On Simplicity

Some dishes succeed through a building of many flavors; others get their personality through simple, tactful selection of ingredients. I often work within a rule-of-three when I'm pairing flavors, and these two dishes exemplify how a recipe doesn't have to be thirty ingredients long to be delicious... 

Left: When it comes to polenta, you can do no wrong to add herbs and cheese to the creamy cornmeal. The combinations are limitless, but here I perfumed mine simply with fresh rosemary and parmesan for an earthy, rustic side. Right: Since Brussels sprouts and cipollini onions naturally get caramelized as they roast, I decided to play up that flavor by anointing them in a sweet honey-balsamic dressing. Neither dish is complicated, but in avoiding unnecessary frills both maintain the integrity of their ingredients and respectfully balance the original flavors. 


3 cups water
1 tsp kosher salt
1 cup polenta
1/2 cup parmesan, grated
1 Tbsp fresh rosemary, chopped (about 2 large sprigs) 
Freshly cracked black pepper

Bring 3 cups water and 1 teaspoon kosher salt to a boil and add polenta. Cook, stirring frequently, for 20 to 30 minutes until water is absorbed and polenta is creamy. Stir in freshly grated parmesan and about 1 tablespoon fresh rosemary, plus more as preferred. Season with salt and lots of freshly cracked black pepper.



1 lb brussels sprouts
1 lb cipollini onions
Balsamic vinegar
Olive oil
Freshly cracked black pepper

1. Preheat oven to 400 dgF. Wash and trim about 1 lb brussels sprouts; remove outside layer of leaves and quarter sprouts. Peel about 1 lb cipollini onions and place them in a medium bowl with the quartered-sprouts.

2. Whisk together balsamic vinegar, honey, olive oil and freshly cracked black pepper; adjusting to preferred taste. Drizzle honey-balsamic dressing over the sprouts and onions, and toss until evenly coated. (Reserve some of the dressing for post-roasting.)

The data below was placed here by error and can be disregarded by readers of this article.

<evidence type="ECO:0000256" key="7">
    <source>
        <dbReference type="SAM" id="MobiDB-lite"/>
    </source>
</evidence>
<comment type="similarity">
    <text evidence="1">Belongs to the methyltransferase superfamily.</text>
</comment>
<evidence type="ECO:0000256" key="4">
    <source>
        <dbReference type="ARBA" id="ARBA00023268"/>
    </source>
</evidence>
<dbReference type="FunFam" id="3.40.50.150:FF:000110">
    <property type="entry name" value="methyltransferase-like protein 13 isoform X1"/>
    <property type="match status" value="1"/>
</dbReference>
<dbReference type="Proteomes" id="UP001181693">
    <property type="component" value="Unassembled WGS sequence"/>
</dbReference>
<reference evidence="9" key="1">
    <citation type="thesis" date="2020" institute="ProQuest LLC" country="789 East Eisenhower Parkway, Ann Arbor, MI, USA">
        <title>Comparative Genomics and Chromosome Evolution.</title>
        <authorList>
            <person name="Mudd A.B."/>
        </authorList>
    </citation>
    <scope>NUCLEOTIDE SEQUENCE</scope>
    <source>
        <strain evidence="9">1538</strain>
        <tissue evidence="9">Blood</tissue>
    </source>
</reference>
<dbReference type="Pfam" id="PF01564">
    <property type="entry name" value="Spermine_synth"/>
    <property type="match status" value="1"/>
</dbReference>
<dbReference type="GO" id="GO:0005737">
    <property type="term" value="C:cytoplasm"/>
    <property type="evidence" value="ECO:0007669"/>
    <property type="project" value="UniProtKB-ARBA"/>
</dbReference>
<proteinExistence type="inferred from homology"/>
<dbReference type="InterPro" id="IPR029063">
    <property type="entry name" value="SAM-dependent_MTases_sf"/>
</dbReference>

3. Spread vegetables evenly on a baking sheet and roast for 10 to 20 minutes until Brussels sprouts are browning and leaves are beginning to char slightly. Onions should be browned and soft. (You may need to turn the oven down to 350 dgF and continue to cook if the sprouts char too quickly).  Remove from oven and toss the warm vegetables with a little more honey-balsamic dressing. Serve warm or cold.


  1. I adore simple dishes as well and think you chose wonderful combinations! That photo is lovely, too, with those repeating circles of the onions and plate and on the wood. As a relative newcomer to your blog, I am enjoying it very much!

    Cheers, Stacy

    1. Thanks for your sweet note, Stacy! I hope you enjoy reading.

  2. Regarding your honey balsamic roasted brussel sprouts and cipollini onions, could you please give a ballpark amount of how much balsamic vinegar and how much honey to use to start? Thank you.